The current situation around the world is forcing us to re-invent the way we run events. Besides taking away things we love from events, it also offers the opportunity to create an experience that is more inclusive and accessible for everyone.
Join this 30-minute talk where I will share my experience from a year of online events. We will talk about the why and share tips and tricks which you can apply to your events, user groups and online meetings.
Senior Cloud Advocate at Microsoft
Henk is a Cloud Advocate specializing in Artificial intelligence and Azure with a background in application development. He is currently part of the regional cloud advocate team in the Netherlands. Before joining Microsoft, he was a Microsoft AI MVP and worked as a software developer and architect building lots of AI powered platforms on Azure.
He loves to share his knowledge about topics such as DevOps, Azure and Artificial Intelligence by providing training courses and he is a regular speaker at user groups and international conferences.
The scary truth about labels
Meet Jenn Scott, she’s 30yo and graduated with an A+ degree for Computer Engineering. Meet David Brown, he’s 35yo he is autistic and has no paid job. Jenn works in operations, she uses Linux and writes Python, but David uses Windows and writes C# Frameworks. Let me ask you something. If you read those 3 sentences above: do you feel comfortable? Can we assume that Jenn writes better code than David? Or vice-versa? Does Jenn feels comfortable if she needs to help David in a specific situation? If the need to collaborate for a project is there? Or even worse: do developers with a paid job even need to collaborate on projects with developers without a paid job? Honestly, for me this doesn’t feels comfortable anymore. This is scary legacy from the past. In this talk I am going to tell you the scary truth about labels and inspire you with inclusive and other modern insights and approaches do break down the walls between labels. Of course I am also going to explain where you still need (temporally) labels. We are going to discuss labels for people, abilities and software patterns/languages.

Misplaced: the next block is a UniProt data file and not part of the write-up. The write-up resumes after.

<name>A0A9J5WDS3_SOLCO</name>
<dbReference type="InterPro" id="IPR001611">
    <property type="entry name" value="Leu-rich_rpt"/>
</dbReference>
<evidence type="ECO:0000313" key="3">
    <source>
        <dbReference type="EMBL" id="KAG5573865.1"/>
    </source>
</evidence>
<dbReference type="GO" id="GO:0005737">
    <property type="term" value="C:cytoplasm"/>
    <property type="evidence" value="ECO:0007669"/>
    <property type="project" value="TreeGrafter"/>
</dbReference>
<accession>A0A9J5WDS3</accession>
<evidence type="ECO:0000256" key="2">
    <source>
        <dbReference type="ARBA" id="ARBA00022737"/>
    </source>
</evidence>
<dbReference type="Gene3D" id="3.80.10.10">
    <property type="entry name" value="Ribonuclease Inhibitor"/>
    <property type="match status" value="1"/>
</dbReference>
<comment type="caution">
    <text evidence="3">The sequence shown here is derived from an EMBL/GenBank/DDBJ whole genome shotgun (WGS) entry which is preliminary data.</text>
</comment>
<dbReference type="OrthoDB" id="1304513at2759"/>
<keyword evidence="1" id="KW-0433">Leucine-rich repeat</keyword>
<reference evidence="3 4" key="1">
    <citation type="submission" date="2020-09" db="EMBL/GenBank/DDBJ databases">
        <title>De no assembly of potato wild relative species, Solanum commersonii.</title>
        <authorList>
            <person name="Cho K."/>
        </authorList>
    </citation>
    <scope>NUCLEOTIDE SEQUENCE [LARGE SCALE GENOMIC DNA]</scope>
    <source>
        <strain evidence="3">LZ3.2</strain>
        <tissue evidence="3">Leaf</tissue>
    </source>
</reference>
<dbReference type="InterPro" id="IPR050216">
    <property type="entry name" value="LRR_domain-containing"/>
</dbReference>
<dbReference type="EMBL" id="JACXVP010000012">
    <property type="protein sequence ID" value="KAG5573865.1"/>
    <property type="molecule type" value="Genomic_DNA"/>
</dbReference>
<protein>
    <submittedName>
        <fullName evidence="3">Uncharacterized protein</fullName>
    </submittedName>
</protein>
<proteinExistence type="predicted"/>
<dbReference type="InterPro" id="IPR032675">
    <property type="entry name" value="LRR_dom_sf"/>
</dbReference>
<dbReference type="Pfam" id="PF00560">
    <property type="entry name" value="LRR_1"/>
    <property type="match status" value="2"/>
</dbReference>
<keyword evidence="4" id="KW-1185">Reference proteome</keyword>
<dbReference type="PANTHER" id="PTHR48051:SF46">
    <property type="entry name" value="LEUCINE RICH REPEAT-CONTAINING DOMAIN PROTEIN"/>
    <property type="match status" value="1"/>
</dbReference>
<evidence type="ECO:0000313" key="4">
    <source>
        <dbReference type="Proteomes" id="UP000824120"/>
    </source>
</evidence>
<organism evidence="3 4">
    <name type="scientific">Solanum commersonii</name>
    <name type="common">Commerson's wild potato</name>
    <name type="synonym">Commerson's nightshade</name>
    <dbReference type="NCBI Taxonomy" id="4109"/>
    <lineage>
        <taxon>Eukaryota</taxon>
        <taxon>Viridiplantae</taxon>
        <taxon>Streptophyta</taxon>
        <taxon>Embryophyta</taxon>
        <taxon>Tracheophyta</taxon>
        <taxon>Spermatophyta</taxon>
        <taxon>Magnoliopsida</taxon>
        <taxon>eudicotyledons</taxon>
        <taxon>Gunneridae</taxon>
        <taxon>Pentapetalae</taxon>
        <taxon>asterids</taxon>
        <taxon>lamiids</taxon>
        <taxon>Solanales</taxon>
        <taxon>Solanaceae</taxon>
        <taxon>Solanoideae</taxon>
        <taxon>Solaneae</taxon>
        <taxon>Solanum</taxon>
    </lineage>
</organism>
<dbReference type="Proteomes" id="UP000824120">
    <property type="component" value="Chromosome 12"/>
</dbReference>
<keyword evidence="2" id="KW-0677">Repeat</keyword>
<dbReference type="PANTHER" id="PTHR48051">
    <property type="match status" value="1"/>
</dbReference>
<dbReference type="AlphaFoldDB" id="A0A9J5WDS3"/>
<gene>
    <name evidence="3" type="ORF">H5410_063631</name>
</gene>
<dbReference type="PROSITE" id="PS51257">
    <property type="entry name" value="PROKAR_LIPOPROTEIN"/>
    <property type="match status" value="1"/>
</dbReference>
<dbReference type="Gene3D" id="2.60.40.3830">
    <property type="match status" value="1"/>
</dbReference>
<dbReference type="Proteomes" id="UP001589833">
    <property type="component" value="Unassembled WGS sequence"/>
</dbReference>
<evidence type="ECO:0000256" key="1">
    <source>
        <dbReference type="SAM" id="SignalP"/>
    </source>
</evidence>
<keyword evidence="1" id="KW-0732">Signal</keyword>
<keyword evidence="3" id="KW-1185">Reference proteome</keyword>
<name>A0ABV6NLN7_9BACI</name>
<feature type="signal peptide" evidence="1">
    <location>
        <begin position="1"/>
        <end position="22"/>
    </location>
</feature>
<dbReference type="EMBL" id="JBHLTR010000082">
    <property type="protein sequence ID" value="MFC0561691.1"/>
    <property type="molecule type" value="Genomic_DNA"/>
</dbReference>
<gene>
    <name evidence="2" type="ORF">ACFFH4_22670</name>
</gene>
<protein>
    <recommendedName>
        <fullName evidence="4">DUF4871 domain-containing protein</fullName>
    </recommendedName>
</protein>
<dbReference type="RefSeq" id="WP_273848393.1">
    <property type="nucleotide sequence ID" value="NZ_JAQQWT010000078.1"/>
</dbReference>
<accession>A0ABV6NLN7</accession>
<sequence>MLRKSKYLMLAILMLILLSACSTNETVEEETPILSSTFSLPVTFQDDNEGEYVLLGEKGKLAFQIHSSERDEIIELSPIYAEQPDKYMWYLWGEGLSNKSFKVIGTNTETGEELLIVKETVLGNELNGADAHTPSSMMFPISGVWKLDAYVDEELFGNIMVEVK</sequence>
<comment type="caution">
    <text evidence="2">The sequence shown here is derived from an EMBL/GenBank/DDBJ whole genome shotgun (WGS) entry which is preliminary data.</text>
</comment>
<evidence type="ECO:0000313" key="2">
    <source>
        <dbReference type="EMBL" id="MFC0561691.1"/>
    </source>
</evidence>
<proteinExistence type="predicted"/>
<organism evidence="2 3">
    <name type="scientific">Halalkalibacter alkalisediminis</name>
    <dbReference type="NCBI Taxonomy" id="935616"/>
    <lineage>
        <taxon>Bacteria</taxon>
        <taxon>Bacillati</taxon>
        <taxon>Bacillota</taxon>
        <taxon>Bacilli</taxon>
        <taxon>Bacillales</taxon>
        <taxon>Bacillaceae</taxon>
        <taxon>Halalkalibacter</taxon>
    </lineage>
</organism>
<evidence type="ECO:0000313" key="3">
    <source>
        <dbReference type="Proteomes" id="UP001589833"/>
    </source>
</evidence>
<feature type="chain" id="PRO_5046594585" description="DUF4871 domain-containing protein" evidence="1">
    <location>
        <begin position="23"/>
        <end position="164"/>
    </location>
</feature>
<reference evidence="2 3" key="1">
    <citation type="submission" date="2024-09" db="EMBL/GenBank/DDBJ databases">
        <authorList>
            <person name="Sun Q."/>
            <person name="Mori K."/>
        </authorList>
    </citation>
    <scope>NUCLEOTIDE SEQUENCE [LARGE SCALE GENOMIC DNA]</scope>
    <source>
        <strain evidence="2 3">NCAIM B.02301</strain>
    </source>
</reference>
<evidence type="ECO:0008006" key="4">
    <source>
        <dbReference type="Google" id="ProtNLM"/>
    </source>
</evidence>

Microsoft MVP || Developer & President DDSoft
Dennie is Microsoft MVP Developer Technologies and has experience in accessibility with Microsoft technologies. In daily life Dennie is president and developer at DDSoft, a nonprofit that connects IT to People who are less tech-savvy. Dennie invented technical solutions and systems to help people with disabilities to participate in their daily life. Thanks to his autism he's the right man at the right spot to contribute as a volunteer in function of people with disabilities.
Testing Web Accessibility
When we develop a new web application, we often put a lot of work on the design, on making it beautiful and usable. In other words, we want our web app to be effective, efficient, and satisfying for the user. But a lot of times we don’t think about the user experience for people with disabilities, including people with age-related impairments.